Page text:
The Green Berets


THE GREEN BERETS would be all right, even accorded some respect—had it been made in 1943, and was about World War Two. Arguing to be The Truth About Vietnam, belly-flopping into the overheated summer of 1968, it is almost a monument to mendacity, so far from anything like reality about that horrid conflict that it commands a watch not for its ham-handed (“Ham-chunk!”) tribute to the US Army’s elite soldiers but as a head-wounding reveal of how crucially far apart half the country was from the other: politically, philosophically, rationally, ethically. *


James Lee Barrett’s troglodytic screenplay was a Pentagon-approved modification of Robin Moore’s 1965 best-seller, a novelization paean to the Special Forces and their off-the-grid exploits in SE Asia’s expanding battle zone.  With the beleaguered Johnson government co-operatively making equipment available, John Wayne (his son Michael credited as producer) used mocked-up woodsy Georgia locations to pass (half-close your eyes) for Vietnam’s jungles. Wayne co-directed with Ray Kellogg and some uncredited assistance from Mervyn LeRoy. $7,000,000 was expended.


Lib-symp learning about ‘due process’

Doubting journalist ‘Beckworth’ (David Janssen) is shown around assorted ‘Nam hot spots by ‘Col. Kirby’ (Wayne), whose overage Berets include dog-tag (dog-tired) cliché’s like a scrounger (Jim Hutton), ‘Muldoon’ (Aldo Ray, back in action) and a South Vietnamese Commie-hater (George Takei) who expresses “My home is in Hanoi. You see, first I kill all stinking Cong, then go home.”  Other hardies spout similar gibberish, get killed heroically, taking nameless hordes of VC and NVA with them. Plenty of furious, noisy action, with a lack of realism that’s noteworthy.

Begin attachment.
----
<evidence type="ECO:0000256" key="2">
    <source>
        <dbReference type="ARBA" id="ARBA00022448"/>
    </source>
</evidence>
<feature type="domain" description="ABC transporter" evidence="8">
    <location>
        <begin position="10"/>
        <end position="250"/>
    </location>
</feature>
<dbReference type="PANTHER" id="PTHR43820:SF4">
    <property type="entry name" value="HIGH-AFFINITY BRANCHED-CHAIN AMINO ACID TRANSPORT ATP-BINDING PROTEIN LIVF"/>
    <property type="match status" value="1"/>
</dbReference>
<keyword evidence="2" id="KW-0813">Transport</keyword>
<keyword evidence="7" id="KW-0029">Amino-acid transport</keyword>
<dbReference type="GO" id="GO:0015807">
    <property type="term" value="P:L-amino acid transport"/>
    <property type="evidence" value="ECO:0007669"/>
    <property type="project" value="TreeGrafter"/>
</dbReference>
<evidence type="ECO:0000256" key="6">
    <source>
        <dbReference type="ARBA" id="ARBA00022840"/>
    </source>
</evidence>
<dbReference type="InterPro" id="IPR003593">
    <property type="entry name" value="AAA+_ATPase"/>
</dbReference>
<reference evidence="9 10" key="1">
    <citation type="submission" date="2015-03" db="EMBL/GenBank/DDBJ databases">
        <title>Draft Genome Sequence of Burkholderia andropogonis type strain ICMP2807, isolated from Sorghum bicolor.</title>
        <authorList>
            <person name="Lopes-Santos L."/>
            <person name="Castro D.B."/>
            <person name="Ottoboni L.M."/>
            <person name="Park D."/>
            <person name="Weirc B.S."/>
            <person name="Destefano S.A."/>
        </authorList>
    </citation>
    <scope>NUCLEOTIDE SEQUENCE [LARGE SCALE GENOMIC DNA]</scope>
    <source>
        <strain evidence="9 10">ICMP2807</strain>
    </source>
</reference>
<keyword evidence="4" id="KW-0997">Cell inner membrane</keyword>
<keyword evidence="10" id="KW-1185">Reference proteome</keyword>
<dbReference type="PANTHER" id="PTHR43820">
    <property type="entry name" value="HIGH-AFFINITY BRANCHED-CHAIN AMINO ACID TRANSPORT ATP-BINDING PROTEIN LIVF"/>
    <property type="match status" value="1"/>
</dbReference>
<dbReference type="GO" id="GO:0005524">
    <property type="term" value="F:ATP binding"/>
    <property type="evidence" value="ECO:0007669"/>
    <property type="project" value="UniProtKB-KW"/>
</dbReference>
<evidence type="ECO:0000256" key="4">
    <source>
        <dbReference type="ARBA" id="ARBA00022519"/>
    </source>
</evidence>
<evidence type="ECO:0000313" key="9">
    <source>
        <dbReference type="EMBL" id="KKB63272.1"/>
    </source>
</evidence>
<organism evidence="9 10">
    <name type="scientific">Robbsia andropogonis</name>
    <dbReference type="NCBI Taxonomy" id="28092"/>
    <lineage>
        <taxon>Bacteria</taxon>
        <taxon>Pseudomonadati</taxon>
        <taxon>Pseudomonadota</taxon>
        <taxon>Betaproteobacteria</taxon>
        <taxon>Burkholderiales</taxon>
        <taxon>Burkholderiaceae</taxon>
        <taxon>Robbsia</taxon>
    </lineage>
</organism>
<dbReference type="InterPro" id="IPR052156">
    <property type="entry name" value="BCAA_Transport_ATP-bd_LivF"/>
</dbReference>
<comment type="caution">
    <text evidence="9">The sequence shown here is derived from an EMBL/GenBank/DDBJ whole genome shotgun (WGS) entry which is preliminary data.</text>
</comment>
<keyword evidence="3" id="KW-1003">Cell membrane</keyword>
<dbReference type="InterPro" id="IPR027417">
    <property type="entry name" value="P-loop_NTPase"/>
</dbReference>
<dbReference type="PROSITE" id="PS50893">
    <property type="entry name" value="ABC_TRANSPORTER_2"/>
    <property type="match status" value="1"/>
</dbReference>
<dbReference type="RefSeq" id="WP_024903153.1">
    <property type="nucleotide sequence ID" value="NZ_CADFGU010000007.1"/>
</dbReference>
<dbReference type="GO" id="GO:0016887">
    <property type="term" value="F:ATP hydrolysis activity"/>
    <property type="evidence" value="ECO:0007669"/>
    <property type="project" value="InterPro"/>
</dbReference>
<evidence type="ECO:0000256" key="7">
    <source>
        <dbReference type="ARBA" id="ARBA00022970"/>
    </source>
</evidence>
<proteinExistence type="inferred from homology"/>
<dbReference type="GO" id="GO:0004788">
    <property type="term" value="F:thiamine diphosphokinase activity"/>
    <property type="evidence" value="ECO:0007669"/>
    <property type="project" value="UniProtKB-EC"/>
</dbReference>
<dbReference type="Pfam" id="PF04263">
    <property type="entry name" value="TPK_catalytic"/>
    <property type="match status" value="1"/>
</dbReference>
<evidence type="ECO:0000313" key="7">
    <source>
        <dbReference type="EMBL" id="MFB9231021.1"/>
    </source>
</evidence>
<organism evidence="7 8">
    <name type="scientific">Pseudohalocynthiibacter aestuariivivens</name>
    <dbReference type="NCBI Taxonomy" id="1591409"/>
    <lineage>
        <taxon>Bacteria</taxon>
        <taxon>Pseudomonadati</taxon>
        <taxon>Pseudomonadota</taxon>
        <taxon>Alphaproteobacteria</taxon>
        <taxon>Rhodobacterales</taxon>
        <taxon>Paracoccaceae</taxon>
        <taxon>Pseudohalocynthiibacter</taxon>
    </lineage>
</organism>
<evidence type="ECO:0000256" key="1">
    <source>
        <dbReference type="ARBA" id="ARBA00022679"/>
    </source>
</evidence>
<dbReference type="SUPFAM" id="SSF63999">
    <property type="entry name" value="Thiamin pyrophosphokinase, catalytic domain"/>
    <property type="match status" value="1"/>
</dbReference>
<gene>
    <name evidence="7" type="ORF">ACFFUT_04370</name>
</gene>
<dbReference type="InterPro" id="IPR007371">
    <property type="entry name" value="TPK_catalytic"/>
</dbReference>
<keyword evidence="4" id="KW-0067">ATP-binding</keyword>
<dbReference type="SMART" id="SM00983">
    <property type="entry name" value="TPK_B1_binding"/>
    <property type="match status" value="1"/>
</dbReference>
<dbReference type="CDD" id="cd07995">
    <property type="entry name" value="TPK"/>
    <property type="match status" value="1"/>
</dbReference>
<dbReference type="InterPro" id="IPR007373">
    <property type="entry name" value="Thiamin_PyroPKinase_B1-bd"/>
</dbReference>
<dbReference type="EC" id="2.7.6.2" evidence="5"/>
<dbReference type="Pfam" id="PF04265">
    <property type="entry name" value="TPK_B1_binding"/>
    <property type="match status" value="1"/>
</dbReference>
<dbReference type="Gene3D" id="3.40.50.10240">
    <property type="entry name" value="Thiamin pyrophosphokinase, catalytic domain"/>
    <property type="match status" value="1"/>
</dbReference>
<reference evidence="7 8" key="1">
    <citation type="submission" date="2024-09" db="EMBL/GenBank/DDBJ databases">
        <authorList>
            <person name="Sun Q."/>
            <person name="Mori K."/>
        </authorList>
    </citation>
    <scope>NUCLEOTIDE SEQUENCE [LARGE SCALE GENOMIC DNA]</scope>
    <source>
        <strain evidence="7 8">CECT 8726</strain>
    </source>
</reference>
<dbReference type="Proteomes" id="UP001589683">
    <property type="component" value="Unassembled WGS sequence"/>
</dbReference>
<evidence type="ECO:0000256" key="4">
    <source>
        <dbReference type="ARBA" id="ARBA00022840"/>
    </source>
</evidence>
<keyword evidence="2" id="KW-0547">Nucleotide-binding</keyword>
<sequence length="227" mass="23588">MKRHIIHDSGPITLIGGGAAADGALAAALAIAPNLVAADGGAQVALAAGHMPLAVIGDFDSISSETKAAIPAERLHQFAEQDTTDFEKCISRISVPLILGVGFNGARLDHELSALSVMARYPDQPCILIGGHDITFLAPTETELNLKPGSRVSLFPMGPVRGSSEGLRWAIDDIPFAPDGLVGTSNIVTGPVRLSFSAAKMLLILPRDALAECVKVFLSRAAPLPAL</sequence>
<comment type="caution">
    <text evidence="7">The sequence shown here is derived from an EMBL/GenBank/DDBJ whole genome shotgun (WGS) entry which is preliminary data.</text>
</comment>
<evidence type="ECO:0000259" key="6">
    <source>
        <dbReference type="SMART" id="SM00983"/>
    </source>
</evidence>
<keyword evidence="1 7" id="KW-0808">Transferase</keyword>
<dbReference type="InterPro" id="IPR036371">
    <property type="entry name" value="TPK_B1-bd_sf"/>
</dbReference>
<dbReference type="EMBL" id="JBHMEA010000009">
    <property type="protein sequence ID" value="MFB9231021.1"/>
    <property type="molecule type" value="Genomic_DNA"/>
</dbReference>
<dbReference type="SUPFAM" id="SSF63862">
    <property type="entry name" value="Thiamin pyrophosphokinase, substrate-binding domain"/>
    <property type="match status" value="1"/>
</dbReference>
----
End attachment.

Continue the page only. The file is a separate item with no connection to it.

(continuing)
The script is junk, the situations are ridiculous, the characters one-dimensional, the supposed heart-tugging stuff with ‘adorable’ orphan ‘Ham-Chunk’ (Craig Jue) and his destined-to-die dog is risible. 142 minutes worth of bloody embarrassment.


What does work? The acting is acceptable. Miklos Rozsa’s old-fashioned score is sufficient, with a rousing variation of Barry Sadler’s hit song used over the well-done titles sequence. Jim Hutton has a startling death scene. Otherwise….

Green Berets Peterson death

Liberal critics tore it to smithereens (read the write-up from Roger Ebert or Renata Adler’s classic screed for prime outrage) but the faithful lined up to see 60-year-old Duke bat the Reds into submission to the tune of $21,707,000 domestically, the years 10th most successful haul, with another $11,000,000 raked in abroad. The war, meanwhile, dragged on…


With Raymond St. Jacques, Bruce Cabot, Patrick Wayne, Jack Soo, Edward Faulkner, Luke Askew, Mike Henry and the tres-sexy Irene Tsu (sultry spy bait for a slimy Vietcong general). Richard Pryor has a bit.


* Moore’s book sold 3,000,000 copies, but the Pentagon was irked by it enough to sue him. The 1966 Barry Sadler song “The Ballad Of The Green Berets” was a huge crossover hit, #1 for five weeks; ultimately the single and album sold 9,000,000 copies. Wayne’s politics were simple-minded but sincere: Janssen, Hutton, St.Jacques and Takei were all against the war. He endured guilt for the rest of his life after not serving in WW2, trying to make up for it on-screen. This awful time-capsule turned off many of his long-time fans (most rallied later for True Grit). I love the Duke, but The Green Berets is a p.o.s.


Get those guys grouped closer together, John: they’ll be harder to hit


Will we stoop to using her to capture a Commie bigwig?


You’re damn right we will


Lecture on weapons from planets leading arms exporter


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